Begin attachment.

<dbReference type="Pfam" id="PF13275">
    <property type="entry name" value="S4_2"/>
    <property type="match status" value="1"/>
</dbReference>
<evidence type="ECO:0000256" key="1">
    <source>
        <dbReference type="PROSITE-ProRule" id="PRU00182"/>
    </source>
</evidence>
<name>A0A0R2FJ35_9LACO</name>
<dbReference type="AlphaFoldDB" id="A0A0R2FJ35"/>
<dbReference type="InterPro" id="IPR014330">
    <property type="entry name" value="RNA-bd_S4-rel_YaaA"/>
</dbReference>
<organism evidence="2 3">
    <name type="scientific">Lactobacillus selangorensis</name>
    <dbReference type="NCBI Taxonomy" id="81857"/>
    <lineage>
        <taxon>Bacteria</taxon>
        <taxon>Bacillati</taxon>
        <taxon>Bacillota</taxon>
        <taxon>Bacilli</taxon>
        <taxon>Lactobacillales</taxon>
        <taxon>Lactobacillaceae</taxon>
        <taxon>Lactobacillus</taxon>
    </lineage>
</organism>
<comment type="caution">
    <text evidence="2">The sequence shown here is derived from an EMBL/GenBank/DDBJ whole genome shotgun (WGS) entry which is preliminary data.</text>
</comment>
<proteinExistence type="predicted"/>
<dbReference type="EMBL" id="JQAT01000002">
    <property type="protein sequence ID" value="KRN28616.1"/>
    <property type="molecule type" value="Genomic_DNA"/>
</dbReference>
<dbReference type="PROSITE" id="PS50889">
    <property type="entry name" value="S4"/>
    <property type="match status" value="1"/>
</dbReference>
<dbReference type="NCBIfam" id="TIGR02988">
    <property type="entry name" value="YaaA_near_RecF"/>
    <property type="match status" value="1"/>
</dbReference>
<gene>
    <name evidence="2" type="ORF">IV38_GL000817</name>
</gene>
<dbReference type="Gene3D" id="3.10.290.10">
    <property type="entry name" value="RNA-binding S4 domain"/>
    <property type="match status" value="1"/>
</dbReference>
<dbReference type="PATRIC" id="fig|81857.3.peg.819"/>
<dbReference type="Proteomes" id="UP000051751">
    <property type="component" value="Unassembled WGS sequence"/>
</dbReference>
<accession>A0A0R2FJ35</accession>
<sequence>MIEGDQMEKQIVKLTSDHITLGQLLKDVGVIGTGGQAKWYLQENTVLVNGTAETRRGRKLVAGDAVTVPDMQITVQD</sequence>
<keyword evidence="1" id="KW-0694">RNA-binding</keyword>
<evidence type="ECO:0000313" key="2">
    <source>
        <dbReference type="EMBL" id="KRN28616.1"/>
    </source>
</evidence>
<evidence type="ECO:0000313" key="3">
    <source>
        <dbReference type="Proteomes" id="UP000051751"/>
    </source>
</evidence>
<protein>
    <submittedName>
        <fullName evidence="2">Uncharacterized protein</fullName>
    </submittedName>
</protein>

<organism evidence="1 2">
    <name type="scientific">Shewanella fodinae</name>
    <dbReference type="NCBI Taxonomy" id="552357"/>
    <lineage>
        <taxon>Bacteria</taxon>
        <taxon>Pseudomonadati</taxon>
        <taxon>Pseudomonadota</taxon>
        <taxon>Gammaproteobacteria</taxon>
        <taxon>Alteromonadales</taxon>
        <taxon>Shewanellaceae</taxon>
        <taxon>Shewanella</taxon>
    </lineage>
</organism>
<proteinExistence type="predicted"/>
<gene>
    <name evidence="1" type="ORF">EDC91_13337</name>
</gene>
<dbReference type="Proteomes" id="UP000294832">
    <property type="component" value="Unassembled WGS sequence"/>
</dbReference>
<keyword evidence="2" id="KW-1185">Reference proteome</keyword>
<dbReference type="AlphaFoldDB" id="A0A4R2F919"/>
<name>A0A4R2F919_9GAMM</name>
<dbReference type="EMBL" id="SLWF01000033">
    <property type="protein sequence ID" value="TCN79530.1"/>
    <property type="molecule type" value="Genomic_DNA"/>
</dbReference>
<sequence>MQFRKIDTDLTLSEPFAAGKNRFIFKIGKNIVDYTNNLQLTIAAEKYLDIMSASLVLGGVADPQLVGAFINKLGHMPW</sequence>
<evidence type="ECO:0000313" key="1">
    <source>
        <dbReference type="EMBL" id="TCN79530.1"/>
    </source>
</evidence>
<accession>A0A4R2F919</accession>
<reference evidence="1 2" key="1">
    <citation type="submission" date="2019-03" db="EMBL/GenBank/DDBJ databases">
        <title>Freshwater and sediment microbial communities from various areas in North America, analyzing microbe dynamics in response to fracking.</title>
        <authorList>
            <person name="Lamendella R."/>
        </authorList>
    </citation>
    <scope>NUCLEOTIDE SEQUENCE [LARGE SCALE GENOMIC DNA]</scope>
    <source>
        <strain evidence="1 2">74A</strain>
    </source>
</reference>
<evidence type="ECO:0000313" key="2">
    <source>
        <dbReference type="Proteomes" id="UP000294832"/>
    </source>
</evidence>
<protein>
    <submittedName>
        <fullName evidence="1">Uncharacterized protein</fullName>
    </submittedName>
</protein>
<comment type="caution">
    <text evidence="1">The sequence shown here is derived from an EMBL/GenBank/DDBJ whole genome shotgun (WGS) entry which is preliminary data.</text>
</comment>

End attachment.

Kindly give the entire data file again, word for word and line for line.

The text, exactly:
<dbReference type="Pfam" id="PF13275">
    <property type="entry name" value="S4_2"/>
    <property type="match status" value="1"/>
</dbReference>
<evidence type="ECO:0000256" key="1">
    <source>
        <dbReference type="PROSITE-ProRule" id="PRU00182"/>
    </source>
</evidence>
<name>A0A0R2FJ35_9LACO</name>
<dbReference type="AlphaFoldDB" id="A0A0R2FJ35"/>
<dbReference type="InterPro" id="IPR014330">
    <property type="entry name" value="RNA-bd_S4-rel_YaaA"/>
</dbReference>
<organism evidence="2 3">
    <name type="scientific">Lactobacillus selangorensis</name>
    <dbReference type="NCBI Taxonomy" id="81857"/>
    <lineage>
        <taxon>Bacteria</taxon>
        <taxon>Bacillati</taxon>
        <taxon>Bacillota</taxon>
        <taxon>Bacilli</taxon>
        <taxon>Lactobacillales</taxon>
        <taxon>Lactobacillaceae</taxon>
        <taxon>Lactobacillus</taxon>
    </lineage>
</organism>
<comment type="caution">
    <text evidence="2">The sequence shown here is derived from an EMBL/GenBank/DDBJ whole genome shotgun (WGS) entry which is preliminary data.</text>
</comment>
<proteinExistence type="predicted"/>
<dbReference type="EMBL" id="JQAT01000002">
    <property type="protein sequence ID" value="KRN28616.1"/>
    <property type="molecule type" value="Genomic_DNA"/>
</dbReference>
<dbReference type="PROSITE" id="PS50889">
    <property type="entry name" value="S4"/>
    <property type="match status" value="1"/>
</dbReference>
<dbReference type="NCBIfam" id="TIGR02988">
    <property type="entry name" value="YaaA_near_RecF"/>
    <property type="match status" value="1"/>
</dbReference>
<gene>
    <name evidence="2" type="ORF">IV38_GL000817</name>
</gene>
<dbReference type="Gene3D" id="3.10.290.10">
    <property type="entry name" value="RNA-binding S4 domain"/>
    <property type="match status" value="1"/>
</dbReference>
<dbReference type="PATRIC" id="fig|81857.3.peg.819"/>
<dbReference type="Proteomes" id="UP000051751">
    <property type="component" value="Unassembled WGS sequence"/>
</dbReference>
<accession>A0A0R2FJ35</accession>
<sequence>MIEGDQMEKQIVKLTSDHITLGQLLKDVGVIGTGGQAKWYLQENTVLVNGTAETRRGRKLVAGDAVTVPDMQITVQD</sequence>
<keyword evidence="1" id="KW-0694">RNA-binding</keyword>
<evidence type="ECO:0000313" key="2">
    <source>
        <dbReference type="EMBL" id="KRN28616.1"/>
    </source>
</evidence>
<evidence type="ECO:0000313" key="3">
    <source>
        <dbReference type="Proteomes" id="UP000051751"/>
    </source>
</evidence>
<protein>
    <submittedName>
        <fullName evidence="2">Uncharacterized protein</fullName>
    </submittedName>
</protein>

<organism evidence="1 2">
    <name type="scientific">Shewanella fodinae</name>
    <dbReference type="NCBI Taxonomy" id="552357"/>
    <lineage>
        <taxon>Bacteria</taxon>
        <taxon>Pseudomonadati</taxon>
        <taxon>Pseudomonadota</taxon>
        <taxon>Gammaproteobacteria</taxon>
        <taxon>Alteromonadales</taxon>
        <taxon>Shewanellaceae</taxon>
        <taxon>Shewanella</taxon>
    </lineage>
</organism>
<proteinExistence type="predicted"/>
<gene>
    <name evidence="1" type="ORF">EDC91_13337</name>
</gene>
<dbReference type="Proteomes" id="UP000294832">
    <property type="component" value="Unassembled WGS sequence"/>
</dbReference>
<keyword evidence="2" id="KW-1185">Reference proteome</keyword>
<dbReference type="AlphaFoldDB" id="A0A4R2F919"/>
<name>A0A4R2F919_9GAMM</name>
<dbReference type="EMBL" id="SLWF01000033">
    <property type="protein sequence ID" value="TCN79530.1"/>
    <property type="molecule type" value="Genomic_DNA"/>
</dbReference>
<sequence>MQFRKIDTDLTLSEPFAAGKNRFIFKIGKNIVDYTNNLQLTIAAEKYLDIMSASLVLGGVADPQLVGAFINKLGHMPW</sequence>
<evidence type="ECO:0000313" key="1">
    <source>
        <dbReference type="EMBL" id="TCN79530.1"/>
    </source>
</evidence>
<accession>A0A4R2F919</accession>
<reference evidence="1 2" key="1">
    <citation type="submission" date="2019-03" db="EMBL/GenBank/DDBJ databases">
        <title>Freshwater and sediment microbial communities from various areas in North America, analyzing microbe dynamics in response to fracking.</title>
        <authorList>
            <person name="Lamendella R."/>
        </authorList>
    </citation>
    <scope>NUCLEOTIDE SEQUENCE [LARGE SCALE GENOMIC DNA]</scope>
    <source>
        <strain evidence="1 2">74A</strain>
    </source>
</reference>
<evidence type="ECO:0000313" key="2">
    <source>
        <dbReference type="Proteomes" id="UP000294832"/>
    </source>
</evidence>
<protein>
    <submittedName>
        <fullName evidence="1">Uncharacterized protein</fullName>
    </submittedName>
</protein>
<comment type="caution">
    <text evidence="1">The sequence shown here is derived from an EMBL/GenBank/DDBJ whole genome shotgun (WGS) entry which is preliminary data.</text>
</comment>